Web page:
Haiti is beset by crushing poverty, inadequate infrastructure, and dozens of other obstacles preventing kids from getting a good education, prompting several organizations to take steps to eliminate the one obstacle that is easiest to do something about: language.
Though most children in Haiti speak Haitian Creole, the traditional language of education has always been French. While Creole is historically related to French, the structure and vocabulary of the two languages are different enough that they are barely mutually intelligible. As Trenton Daniel explains in this AP article, French “remains the primary language of instruction in most Haitian classrooms. In fact, less than 10 percent of the country’s 10 million people speak French fluently, and in most schools, even the teachers don’t understand it very well although they’re asked to teach in it.”
Why would the educational system be based on a language that neither the teachers nor the students speak very well?
Part of the reason is confusion about the nature of Haitian Creole. It seen by many as a broken and deficient form of French, and it is thought that when people use it they are speaking French, just not very well. From this point of view, education is a matter of correcting language, and access to other subjects — reading, math, history — is dependent on first making that correction. What that means in practical terms is that not only do students not learn French very well, they don’t get the other subject matter either.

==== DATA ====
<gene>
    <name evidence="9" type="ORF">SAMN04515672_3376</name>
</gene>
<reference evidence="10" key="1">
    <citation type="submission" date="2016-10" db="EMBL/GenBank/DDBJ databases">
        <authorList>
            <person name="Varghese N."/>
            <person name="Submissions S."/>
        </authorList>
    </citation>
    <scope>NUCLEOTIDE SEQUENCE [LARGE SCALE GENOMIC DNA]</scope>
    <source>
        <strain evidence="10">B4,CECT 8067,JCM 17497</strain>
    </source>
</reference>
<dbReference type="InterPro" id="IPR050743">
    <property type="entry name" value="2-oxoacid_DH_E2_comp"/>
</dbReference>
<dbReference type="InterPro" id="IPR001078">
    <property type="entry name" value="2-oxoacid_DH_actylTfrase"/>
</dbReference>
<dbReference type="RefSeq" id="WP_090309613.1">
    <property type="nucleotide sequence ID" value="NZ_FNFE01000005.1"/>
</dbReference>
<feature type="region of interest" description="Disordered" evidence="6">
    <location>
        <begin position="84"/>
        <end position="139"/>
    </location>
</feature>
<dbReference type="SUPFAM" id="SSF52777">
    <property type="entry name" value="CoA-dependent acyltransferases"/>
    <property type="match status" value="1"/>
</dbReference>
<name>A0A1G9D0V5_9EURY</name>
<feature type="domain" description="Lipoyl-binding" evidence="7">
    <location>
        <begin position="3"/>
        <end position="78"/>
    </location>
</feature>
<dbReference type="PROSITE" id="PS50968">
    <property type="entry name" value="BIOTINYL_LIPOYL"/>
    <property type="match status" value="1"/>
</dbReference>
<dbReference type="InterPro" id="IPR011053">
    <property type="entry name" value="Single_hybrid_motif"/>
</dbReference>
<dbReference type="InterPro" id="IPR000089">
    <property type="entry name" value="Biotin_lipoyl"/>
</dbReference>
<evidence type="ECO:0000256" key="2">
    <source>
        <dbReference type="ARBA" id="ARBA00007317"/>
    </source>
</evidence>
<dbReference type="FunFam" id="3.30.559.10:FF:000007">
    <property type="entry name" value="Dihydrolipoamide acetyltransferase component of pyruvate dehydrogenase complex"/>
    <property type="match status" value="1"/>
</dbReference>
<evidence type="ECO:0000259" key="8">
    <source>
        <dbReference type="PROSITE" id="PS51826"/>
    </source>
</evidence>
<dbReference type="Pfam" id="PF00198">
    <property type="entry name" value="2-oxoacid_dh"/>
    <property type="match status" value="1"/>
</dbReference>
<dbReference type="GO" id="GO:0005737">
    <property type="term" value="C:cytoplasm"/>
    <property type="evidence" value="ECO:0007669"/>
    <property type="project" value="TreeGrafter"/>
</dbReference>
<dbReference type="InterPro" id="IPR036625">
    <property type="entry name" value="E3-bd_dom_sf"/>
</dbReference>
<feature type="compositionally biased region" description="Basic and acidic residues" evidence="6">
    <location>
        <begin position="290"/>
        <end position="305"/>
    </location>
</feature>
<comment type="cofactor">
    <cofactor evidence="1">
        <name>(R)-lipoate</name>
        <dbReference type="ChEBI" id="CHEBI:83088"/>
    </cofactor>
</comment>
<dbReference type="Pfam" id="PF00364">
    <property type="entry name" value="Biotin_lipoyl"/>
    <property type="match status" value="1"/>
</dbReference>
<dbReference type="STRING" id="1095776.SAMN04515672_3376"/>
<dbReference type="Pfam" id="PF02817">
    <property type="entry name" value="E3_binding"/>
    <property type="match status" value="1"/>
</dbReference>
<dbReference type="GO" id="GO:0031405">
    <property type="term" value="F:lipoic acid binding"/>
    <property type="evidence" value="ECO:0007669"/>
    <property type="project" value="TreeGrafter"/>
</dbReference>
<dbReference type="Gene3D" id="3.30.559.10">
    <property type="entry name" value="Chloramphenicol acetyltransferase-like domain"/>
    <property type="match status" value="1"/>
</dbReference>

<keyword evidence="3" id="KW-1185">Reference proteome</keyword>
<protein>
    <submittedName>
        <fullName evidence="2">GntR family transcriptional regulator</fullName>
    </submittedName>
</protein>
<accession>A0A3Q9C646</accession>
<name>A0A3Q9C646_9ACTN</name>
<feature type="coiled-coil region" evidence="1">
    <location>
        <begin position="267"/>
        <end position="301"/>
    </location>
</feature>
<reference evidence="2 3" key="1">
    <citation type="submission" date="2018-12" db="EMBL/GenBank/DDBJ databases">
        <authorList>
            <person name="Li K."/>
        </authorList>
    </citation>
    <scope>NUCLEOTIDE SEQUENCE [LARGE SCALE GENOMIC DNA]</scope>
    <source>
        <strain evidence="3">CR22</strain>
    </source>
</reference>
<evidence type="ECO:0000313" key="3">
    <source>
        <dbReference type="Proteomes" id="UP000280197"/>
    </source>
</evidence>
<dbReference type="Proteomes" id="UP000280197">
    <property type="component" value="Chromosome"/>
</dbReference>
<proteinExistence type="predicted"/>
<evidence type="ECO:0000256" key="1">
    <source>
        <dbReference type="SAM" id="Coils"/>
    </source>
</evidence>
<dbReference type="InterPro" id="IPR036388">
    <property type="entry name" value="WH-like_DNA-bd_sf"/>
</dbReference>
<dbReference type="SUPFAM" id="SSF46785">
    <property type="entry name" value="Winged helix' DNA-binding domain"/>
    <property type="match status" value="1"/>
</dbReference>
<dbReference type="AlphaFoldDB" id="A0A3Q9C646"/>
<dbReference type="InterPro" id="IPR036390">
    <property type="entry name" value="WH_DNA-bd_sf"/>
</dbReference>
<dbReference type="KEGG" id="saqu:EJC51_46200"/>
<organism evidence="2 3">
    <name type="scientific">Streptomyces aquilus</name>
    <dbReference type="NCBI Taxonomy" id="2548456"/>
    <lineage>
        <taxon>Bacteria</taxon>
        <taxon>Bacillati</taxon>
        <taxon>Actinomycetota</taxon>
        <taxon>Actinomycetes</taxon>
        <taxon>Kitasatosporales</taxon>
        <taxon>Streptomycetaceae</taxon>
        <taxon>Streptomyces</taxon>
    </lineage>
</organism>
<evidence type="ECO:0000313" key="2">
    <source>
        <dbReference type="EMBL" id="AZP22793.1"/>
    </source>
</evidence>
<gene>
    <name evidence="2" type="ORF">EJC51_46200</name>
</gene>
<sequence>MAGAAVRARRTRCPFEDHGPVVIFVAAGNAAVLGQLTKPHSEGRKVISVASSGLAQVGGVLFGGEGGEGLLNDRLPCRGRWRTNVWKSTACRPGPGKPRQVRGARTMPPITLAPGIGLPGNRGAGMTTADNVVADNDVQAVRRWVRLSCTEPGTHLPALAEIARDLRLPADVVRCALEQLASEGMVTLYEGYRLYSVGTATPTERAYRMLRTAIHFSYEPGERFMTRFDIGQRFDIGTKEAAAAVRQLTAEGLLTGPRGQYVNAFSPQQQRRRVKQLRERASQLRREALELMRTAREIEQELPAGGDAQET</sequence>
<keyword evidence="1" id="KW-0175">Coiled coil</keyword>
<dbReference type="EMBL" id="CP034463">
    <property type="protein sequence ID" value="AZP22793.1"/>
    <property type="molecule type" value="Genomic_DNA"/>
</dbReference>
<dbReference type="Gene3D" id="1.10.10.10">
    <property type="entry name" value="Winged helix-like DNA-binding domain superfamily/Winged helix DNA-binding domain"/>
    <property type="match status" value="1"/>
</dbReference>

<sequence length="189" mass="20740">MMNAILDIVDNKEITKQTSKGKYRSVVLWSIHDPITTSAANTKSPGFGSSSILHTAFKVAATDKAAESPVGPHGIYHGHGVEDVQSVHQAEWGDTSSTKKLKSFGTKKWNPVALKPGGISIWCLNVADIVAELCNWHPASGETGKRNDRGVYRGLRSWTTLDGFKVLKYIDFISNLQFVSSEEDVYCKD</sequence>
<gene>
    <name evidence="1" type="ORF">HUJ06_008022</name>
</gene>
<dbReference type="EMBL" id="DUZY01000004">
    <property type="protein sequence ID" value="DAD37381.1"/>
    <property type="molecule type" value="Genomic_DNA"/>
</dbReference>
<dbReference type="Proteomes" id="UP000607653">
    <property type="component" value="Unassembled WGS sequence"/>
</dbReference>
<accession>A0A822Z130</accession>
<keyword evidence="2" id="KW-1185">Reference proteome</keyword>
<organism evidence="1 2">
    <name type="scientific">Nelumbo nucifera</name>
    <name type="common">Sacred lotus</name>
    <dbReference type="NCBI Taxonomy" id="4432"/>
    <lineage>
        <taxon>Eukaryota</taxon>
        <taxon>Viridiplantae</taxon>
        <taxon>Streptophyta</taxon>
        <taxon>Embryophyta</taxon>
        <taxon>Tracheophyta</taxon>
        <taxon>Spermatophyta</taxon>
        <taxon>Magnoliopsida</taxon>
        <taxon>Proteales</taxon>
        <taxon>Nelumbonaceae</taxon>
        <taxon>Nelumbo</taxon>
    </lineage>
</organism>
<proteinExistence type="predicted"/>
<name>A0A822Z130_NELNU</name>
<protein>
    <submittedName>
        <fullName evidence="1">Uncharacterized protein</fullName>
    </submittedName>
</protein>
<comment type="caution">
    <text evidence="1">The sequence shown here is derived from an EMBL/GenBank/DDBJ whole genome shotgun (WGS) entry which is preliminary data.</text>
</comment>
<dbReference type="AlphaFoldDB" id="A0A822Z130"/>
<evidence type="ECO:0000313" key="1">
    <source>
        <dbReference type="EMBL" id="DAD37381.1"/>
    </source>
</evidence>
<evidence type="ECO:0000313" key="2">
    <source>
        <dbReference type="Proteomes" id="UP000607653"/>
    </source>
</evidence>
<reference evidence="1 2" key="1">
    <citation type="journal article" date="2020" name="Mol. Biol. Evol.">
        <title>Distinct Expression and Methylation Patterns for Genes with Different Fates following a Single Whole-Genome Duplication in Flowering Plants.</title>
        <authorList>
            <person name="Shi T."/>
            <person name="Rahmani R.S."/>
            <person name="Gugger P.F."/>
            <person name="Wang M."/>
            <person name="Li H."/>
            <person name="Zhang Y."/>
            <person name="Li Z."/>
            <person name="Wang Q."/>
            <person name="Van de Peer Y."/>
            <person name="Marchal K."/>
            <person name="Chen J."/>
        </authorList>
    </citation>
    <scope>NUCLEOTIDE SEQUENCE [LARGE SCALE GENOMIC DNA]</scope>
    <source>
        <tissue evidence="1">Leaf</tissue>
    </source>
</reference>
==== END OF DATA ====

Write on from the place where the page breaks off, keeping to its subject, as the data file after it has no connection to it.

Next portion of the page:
The other reason that French has held on as the language of instruction is the inertia of tradition-bound institutions. French was the language of colonial administration and has become the language of the elite in Haiti. If only the elite have access to education, they are well served by French, but if the rest of the country is to have access too, the extra barrier should be removed.
None of this is to say that French is not useful. Some have argued that to deny people an education in French is to deny them access to a global language in favor of a provincial one. But children can learn French, or any other global language, once they have learned how to learn in their primary language. There are fewer speakers of Estonian, Icelandic, and Danish than there are of Haitian Creole, but no one is suggesting that speakers of those languages give up their primary language of instruction for a global language. In fact, they manage to learn both provincial and global languages quite well.
Three years after the earthquake and the subsequent millions of dollars in pledges to reform the education system in Haiti, things are finally starting to change. The Louverture Cleary School, a private Catholic institution, is using Creole in the classroom and says 98 percent of its students pass the national high school exam. The national average? Thirty percent. The AP article continues:
“We have lost, we have wasted, so many Einsteins because of the language barrier,” said Michel DeGraff, a leading Creole scholar and Haiti-born linguistics professor at the Massachusetts Institute of Technology. DeGraff led a four-day workshop in January to help Haitian teachers incorporate Creole into math and science curricula, challenging the notion that the language is not sophisticated enough for the hard sciences. [AP]
Other organizations have also begun to develop materials for a Creole-based curriculum, and attitudes toward the language may be changing for the better. Back at the Louverture Cleary School, a question is painted on the wall in Creole: “Nou pare poun rebate ayiti, e ou?” — “We’re ready to rebuild Haiti, are you?”